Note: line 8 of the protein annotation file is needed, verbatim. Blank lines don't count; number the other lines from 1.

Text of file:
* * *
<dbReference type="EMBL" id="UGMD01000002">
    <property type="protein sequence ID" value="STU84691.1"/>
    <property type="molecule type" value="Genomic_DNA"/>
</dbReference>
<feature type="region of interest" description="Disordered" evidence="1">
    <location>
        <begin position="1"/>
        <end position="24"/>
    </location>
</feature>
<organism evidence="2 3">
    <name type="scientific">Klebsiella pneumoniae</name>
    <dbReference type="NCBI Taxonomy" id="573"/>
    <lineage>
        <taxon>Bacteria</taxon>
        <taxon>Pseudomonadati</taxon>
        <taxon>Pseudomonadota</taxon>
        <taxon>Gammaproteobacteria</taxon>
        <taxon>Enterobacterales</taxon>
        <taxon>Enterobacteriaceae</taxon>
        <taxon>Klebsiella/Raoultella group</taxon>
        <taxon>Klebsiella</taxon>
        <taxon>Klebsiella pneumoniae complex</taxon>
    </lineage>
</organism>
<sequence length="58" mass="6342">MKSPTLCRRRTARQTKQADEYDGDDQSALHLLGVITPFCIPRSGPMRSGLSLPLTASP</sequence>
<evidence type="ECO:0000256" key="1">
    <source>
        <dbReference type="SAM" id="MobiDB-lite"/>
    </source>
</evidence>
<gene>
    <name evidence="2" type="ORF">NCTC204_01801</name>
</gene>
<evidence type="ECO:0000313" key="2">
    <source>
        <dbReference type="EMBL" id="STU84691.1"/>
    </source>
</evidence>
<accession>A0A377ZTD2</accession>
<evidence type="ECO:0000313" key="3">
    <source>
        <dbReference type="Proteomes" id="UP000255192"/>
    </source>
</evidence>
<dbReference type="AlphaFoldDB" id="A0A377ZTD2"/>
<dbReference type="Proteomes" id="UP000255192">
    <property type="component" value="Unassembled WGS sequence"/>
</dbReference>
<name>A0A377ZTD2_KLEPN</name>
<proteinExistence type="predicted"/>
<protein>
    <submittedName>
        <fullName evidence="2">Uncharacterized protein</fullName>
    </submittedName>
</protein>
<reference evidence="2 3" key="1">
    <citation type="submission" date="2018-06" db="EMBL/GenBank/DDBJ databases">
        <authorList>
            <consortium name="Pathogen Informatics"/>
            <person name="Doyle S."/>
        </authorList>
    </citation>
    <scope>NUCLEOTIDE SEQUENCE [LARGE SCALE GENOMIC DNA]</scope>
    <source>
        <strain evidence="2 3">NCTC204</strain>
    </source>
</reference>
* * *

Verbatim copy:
        <end position="24"/>